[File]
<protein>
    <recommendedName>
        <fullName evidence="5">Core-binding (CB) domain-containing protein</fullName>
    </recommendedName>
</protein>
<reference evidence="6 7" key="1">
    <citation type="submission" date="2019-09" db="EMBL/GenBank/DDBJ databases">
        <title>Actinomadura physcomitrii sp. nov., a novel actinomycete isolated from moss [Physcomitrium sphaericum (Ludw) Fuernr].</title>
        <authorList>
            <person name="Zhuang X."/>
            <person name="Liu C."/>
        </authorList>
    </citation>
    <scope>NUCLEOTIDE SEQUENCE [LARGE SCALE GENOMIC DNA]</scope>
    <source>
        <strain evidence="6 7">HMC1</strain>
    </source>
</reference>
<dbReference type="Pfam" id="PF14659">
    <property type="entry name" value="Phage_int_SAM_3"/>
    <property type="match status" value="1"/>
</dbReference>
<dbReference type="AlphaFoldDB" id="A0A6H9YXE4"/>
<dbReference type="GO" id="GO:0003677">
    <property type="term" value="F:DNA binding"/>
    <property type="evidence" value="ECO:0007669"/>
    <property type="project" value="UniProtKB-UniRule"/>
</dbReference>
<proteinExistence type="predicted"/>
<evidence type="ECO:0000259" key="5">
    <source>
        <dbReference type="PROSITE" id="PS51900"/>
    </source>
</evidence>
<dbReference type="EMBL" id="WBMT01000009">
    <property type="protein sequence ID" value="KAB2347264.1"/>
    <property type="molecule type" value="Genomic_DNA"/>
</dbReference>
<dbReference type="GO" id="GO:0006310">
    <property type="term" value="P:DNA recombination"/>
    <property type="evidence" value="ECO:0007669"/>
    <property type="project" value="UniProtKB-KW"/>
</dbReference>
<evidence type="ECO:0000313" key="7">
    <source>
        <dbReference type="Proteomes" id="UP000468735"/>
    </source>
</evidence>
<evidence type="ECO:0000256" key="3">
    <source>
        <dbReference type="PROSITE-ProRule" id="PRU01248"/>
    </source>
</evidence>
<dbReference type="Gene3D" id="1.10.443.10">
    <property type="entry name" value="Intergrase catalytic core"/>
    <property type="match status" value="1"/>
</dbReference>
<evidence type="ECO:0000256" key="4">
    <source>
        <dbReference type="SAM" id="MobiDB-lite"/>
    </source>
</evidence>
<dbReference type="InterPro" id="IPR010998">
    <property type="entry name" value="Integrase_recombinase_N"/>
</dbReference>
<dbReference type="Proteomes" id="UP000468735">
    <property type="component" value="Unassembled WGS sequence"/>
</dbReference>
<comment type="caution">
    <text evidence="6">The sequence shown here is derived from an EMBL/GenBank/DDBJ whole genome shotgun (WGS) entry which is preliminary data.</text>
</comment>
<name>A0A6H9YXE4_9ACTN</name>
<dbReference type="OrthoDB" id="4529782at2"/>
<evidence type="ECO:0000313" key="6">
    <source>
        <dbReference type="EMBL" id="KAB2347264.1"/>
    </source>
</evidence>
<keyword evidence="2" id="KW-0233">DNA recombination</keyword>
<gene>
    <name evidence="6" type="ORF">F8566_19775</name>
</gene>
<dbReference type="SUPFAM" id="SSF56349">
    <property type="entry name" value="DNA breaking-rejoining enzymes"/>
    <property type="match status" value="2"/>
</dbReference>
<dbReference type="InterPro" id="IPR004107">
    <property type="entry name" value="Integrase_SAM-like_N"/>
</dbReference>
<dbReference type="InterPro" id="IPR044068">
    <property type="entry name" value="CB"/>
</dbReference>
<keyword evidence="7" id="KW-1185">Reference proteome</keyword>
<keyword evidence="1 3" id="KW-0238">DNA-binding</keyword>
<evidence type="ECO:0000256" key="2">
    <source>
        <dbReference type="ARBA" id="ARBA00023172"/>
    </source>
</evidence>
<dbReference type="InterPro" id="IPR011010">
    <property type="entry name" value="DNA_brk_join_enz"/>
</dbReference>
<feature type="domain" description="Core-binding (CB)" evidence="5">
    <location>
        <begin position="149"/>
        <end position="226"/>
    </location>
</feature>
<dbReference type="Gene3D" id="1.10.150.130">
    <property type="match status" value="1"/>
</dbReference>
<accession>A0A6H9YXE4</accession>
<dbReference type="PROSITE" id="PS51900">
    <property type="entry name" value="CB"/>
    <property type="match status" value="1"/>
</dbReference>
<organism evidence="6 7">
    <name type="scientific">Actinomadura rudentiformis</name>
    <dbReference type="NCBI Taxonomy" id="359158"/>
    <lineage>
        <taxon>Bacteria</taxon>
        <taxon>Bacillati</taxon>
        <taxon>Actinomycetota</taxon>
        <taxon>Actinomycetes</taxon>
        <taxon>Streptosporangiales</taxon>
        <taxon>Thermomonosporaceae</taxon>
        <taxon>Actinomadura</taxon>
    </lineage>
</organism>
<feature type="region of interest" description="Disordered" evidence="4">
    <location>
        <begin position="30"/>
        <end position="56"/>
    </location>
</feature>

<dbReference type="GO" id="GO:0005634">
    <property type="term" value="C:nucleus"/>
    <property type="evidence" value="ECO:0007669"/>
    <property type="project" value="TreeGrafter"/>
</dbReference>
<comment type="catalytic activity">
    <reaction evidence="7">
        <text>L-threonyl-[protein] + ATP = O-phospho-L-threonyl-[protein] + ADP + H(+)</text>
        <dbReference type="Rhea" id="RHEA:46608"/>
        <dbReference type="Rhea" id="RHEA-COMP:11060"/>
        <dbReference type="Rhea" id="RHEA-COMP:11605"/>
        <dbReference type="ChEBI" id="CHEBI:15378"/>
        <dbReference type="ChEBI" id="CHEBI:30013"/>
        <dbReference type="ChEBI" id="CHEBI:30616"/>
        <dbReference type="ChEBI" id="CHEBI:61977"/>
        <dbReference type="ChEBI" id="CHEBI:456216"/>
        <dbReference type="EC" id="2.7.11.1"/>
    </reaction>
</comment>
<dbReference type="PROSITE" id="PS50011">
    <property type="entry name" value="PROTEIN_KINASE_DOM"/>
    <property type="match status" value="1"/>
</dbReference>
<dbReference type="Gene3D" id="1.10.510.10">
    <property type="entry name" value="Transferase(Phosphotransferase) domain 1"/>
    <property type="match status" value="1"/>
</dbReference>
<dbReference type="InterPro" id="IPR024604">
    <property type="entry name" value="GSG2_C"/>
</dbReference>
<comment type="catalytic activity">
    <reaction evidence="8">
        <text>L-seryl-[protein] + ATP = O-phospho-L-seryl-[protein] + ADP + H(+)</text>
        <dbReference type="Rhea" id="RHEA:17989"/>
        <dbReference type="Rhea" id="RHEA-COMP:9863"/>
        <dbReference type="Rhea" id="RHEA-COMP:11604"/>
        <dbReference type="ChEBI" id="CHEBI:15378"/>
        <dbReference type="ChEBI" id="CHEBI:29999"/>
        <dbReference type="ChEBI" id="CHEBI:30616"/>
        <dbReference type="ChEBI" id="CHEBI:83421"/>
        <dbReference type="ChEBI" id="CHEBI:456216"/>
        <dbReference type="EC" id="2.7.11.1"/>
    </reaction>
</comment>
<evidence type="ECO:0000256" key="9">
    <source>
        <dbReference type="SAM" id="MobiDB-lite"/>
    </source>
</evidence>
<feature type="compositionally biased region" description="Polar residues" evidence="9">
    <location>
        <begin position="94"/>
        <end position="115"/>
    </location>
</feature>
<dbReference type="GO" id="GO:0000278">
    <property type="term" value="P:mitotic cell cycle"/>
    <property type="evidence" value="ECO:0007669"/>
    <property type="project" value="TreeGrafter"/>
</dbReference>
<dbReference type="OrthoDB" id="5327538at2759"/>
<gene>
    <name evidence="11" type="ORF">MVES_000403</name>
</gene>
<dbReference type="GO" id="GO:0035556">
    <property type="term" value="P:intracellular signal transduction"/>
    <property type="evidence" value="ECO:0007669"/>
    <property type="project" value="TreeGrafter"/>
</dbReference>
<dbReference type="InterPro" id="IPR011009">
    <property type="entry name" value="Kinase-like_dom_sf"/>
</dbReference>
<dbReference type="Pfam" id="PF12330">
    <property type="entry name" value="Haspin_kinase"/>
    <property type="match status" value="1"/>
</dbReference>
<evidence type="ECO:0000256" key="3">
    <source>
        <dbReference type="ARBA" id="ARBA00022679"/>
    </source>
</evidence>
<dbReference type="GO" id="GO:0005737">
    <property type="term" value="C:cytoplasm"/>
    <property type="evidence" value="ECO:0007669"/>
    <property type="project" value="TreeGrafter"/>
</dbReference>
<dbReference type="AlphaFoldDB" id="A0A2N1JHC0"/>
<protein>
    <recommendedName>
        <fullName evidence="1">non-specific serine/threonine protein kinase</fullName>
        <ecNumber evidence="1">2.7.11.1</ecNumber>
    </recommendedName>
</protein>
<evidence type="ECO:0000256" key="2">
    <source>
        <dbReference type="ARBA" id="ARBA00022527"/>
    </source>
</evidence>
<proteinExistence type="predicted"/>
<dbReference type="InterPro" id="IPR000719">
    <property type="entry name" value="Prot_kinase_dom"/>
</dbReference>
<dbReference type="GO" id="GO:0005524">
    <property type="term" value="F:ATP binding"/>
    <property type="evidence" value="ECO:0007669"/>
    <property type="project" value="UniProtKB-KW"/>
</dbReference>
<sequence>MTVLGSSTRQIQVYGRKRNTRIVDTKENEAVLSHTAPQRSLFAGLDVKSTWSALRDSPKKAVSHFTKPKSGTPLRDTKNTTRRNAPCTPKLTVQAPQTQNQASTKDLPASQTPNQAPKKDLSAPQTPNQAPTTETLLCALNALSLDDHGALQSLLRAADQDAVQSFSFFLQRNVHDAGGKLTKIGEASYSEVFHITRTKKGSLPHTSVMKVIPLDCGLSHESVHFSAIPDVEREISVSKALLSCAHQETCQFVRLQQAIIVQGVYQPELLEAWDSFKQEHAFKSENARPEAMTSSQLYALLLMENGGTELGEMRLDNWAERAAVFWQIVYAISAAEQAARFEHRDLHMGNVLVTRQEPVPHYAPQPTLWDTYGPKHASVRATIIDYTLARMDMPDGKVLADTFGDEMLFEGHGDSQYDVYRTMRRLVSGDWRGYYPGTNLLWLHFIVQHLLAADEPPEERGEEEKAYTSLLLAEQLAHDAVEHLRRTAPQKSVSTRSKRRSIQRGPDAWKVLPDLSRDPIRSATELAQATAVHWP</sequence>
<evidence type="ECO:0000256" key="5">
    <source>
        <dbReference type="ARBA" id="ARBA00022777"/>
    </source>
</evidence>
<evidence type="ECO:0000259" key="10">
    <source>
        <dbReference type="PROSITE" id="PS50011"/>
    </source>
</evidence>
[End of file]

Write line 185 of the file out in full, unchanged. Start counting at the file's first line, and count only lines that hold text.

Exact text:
<feature type="compositionally biased region" description="Polar residues" evidence="9">